The testimony of Scripture Honouring God Moses wrote of me Summary
In a previous article some thoughts were offered as to how to understand scripture. It was emphasised that we need to accept that the Bible as God's inspired and infallible word; we must be born anew and be filled with His Spirit; and not least acknowledge that the central message of the Scriptures is the Lord Jesus Himself. In this article we shall give some further thought particularly looking at as to how we can understand the OT.
One of the tips given in the previous article was " Because of its unity the Bible, is its own commentary". This is very important because if scripture is, as we have stated, inspired then the only inspired commentary on the Bible is the Bible itself. Other commentaries may be helpful, but they are not scripture and certainly not infallible. Scripture alone is infallible, and when it interprets a passage of scripture then that is the true and settled meaning, irrespective of men's ideas.
This discourse took place just after the man at the pool Bethesda had been healed. The Jews were angry that it had taken place on the Sabbath day, and then tried to kill Him because of His claim of deity. In answer to this Jesus said that there were certain things that witnessed (testified) of Him
1) John the Baptist.
It was John's mission to prepare the way for Jesus (Mk.1:2) and in his preaching he always spoke of Him who was to come (eg. Mtt.3:11). Indeed John the Baptist declared Jesus to be the Lamb of God, and the Baptiser in the Holy Spirit ( Jn.1:29-33). The people heard John and rejoiced in his light for a season. John Baptist truly bore witness of Christ to the Jews.
2) The works His Father gave Him
Already by the time we get to this miracle Jesus had done many mighty works that they could not deny. Indeed they didn't deny the healing of this man at Bethesda, they were just angry that it happened on a Sabbath day. The sign of the Father's works were evident, they did not deny them, instead they chose to ignore them.
3) The Father Himself had borne witness.
Notably at Jesus' baptism. When the Sprit descended and the Father said 'this is my beloved Son.'
4) The Scriptures
The Jews thought that the scriptures gave life, but not so according to Jesus. Life only comes from coming to Jesus, the scriptures TESTIFY of Jesus. s! It is worth pausing a moment and remember at this stage none of the NT had bee written. So Jesus is clearly speaking of the OT scriptures. So we conclude without doubt that the OT speaks of Christ NT
The Jews had missed the point of their own scripture. But why did they miss it? Well Jesus gives us the reason, and it is an eye opener to say the least!
The key to this is the fact that Jesus said that these people did not seek honour from God, instead they sought honour from one another. Jesus then said that Moses, the one in whom they trust ( or pinned their hopes on), would accuse them.
This is then our first discovery: to believe we must seek the honour that comes from God, and not from men.
If anyone is willing to do God's will then he shall know if the doctrine of Jesus is of God. This is one way of seeking the honour that comes from God, willing to do God's will. This immediately takes away the seeking of honour that comes from men. Further to that Jesus said that those who speaks of himself seeks his own glory. We need to seek His glory for then no unrighteousness will be in him.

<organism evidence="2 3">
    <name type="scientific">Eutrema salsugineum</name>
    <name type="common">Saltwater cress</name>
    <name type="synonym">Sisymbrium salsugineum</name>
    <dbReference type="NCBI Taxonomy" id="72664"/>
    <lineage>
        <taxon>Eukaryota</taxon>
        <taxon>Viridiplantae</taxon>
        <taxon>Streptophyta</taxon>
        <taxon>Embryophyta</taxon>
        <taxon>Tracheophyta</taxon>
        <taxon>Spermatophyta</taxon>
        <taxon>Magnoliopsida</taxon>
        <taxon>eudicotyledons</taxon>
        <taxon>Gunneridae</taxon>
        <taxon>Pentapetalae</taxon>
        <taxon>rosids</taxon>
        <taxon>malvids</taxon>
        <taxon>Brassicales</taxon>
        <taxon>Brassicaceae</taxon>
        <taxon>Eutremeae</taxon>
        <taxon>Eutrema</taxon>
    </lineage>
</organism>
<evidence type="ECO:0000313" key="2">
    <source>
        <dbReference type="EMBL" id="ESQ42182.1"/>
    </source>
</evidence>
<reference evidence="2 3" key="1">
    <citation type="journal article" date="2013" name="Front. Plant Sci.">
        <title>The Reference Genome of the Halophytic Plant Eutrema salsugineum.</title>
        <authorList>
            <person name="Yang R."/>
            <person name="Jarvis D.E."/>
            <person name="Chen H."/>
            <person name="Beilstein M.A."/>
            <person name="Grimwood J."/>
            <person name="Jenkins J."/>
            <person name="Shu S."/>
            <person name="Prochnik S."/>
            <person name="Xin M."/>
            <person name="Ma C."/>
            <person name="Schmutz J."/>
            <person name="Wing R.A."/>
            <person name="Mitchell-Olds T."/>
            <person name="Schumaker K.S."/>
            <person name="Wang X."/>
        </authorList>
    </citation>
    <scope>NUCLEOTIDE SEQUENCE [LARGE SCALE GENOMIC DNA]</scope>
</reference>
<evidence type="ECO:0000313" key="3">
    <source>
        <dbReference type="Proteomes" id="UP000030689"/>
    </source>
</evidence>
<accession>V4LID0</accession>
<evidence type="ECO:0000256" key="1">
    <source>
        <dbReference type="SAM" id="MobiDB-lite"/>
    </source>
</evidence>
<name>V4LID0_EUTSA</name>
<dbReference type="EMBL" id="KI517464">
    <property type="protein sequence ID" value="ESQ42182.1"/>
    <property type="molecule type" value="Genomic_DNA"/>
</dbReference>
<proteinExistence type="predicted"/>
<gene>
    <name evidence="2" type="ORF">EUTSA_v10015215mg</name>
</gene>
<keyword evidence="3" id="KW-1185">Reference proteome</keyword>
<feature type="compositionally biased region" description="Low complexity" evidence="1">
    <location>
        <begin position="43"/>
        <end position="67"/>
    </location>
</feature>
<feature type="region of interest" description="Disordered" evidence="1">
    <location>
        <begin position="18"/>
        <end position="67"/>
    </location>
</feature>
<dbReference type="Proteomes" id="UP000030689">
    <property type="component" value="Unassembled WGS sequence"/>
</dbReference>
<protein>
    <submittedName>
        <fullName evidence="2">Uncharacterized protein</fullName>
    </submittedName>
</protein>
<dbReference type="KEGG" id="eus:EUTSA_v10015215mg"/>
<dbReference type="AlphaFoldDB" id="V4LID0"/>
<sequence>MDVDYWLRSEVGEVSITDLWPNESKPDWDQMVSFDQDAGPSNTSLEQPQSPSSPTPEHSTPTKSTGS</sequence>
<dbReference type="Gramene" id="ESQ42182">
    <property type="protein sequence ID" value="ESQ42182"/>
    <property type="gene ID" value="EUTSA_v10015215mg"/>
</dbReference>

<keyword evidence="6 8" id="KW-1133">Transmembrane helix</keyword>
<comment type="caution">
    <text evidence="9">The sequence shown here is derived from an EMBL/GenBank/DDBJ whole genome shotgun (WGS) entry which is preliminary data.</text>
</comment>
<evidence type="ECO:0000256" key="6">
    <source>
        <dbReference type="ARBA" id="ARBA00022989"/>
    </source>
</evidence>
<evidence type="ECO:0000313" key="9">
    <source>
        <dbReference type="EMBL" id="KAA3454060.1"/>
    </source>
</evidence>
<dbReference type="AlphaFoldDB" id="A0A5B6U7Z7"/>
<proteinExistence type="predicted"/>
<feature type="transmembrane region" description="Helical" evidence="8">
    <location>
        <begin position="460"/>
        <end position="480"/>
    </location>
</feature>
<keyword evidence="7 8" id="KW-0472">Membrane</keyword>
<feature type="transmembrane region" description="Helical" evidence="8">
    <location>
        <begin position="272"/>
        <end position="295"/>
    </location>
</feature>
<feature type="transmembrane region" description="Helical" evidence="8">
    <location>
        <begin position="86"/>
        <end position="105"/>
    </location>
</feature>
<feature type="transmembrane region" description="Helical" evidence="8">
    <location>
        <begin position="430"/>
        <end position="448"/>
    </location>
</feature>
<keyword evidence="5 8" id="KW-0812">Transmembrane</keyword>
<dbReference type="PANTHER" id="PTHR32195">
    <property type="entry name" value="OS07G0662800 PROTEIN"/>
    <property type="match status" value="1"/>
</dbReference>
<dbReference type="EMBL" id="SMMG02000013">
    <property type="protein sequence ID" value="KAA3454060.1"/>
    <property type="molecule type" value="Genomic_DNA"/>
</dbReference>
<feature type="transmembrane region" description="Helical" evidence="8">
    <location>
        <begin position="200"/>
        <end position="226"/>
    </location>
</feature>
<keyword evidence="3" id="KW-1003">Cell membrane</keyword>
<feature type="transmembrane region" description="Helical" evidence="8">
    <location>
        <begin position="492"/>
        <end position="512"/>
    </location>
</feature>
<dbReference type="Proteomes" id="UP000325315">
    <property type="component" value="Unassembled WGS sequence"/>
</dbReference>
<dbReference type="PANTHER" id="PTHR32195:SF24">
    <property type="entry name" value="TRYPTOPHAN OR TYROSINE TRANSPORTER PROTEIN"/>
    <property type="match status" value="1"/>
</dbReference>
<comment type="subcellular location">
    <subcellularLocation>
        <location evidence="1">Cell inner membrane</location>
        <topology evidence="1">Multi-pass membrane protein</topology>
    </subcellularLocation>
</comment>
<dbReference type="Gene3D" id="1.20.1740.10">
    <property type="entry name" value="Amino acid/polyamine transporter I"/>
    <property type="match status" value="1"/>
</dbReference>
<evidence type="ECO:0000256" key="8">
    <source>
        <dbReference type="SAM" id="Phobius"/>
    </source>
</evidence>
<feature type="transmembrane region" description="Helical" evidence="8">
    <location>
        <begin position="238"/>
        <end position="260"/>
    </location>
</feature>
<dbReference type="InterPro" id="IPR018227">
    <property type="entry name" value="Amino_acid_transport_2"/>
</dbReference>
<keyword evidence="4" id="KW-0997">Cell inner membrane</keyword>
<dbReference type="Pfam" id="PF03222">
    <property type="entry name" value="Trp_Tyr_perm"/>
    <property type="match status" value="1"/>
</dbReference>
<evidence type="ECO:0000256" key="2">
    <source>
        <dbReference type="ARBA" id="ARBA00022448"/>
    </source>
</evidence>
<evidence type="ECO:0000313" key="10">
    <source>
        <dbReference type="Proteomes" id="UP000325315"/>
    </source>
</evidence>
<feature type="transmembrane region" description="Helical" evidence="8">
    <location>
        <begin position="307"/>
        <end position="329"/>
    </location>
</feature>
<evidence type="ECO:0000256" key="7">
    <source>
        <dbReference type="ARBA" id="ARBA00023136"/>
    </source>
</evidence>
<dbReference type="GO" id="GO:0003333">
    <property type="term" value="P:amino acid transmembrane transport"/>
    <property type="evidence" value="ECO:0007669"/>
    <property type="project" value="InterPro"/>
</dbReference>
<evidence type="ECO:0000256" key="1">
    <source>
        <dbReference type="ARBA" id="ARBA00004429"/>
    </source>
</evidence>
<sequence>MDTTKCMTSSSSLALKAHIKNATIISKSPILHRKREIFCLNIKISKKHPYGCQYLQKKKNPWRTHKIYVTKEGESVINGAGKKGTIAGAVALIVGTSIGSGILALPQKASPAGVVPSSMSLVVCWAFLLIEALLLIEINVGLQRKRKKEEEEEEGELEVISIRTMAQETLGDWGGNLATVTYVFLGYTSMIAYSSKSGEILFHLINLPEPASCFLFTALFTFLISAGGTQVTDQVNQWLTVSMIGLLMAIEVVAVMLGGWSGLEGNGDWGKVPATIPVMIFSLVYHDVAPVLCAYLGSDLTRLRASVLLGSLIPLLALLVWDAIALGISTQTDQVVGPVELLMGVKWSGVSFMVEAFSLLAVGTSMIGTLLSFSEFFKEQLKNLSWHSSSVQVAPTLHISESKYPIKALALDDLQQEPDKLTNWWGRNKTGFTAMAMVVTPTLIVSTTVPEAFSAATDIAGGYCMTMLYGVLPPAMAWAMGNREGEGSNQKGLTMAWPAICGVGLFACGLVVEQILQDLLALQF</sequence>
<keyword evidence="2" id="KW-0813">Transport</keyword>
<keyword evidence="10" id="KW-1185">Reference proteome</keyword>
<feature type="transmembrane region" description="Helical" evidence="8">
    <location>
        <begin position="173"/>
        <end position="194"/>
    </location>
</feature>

There is an interesting passage later on in John's Gospel record after another healing. This time it was the man who was born blind (Jn.9). Jesus healed him. The resulting dispute with man a resulted in the man being cast out of the synagogue. But just before they did they asked his parents as to what happened, and we read this:
The parents were afraid of being cast out themselves, that is why they answered thus. Their fear was of man, seeking honour from man. Their son on the other hand was bold: he spoke of what he knew, and was cast out from the synagogue for it. When face to face with Jesus afterwards his cry was "who is he that I might believe?"(Jn.9:36). And when Jesus revealed Himself the man believed. He was willing to do God's will, and not to fear man. He was seeking that honour from God, he obeyed Jesus for his healing, and as a result of his seeking thereafter He believed the words of Jesus.
The following discourse with the Jesus, in Jn 10 shows that the Jews did not understand His words, and here we can see that they were only seeking honour and approval from each other. No wonder they never understood what Jesus was saying!
To believe the Scriptures it is important that our hearts are seeking the will of God. This is a starting point. For we can never gain a true understanding unless we believe, and we can't believe unless we are seeking God's will. Then we shall know that the teaching of Jesus is true.
In the passage with which we began this study Jesus spoke very clearly about the OT scriptures:
1) They testify of Him
2) Moses wrote of Him
3) The Jews to whom He was talking didn't believe Moses!
Now the first two points come as no surprise to any student of the Bible. But the third? Jesus was saying to these Jews, who had been brought up on Moses. They would have been taught from childhood the commandments, the stories of Israel, in fact the Jews revered their history. Now they were being told they didn't believe Moses! Jesus said they even put their trust in him, but didn't believe him! How can this be?
We have a similar saying of Jesus in Luke's Gospel.
In the story/parable of the rich man an Lazarus it finishes with the words if they don't hear Moses, and the prophets they will not be persuaded even if one is raised from the dead! The natural way of thinking is that if one comes back from the dead people will believe, yet Jesus said that this is not the case. After all many didn't believe when Jesus rose from the dead. Jesus put the emphasis on believing the scriptures.
The failure of the Jews in Jn.5 to believe Moses resulted in a failure to believe Jesus! This is clear message to us all. One reason, if not the main reason for men and women throughout the ages not believing Jesus as the scripture reveals Him to be, is simply not believing Moses!
Jesus made it clear that the OT spoke specifically of HIM. And our second point of understanding the OT is that the scriptures clearly testify and point to Jesus. As we read and study the OT this is the principal point we need to keep in mind.
After the resurrection Jesus made it abundantly clear that all of the OT spoke of Him. Lk.24:25--27; 44-46.
Indeed in the first of the Luke passages mentioned it seemed that Jesus expected the two on the road to Emmaus to have realised this already.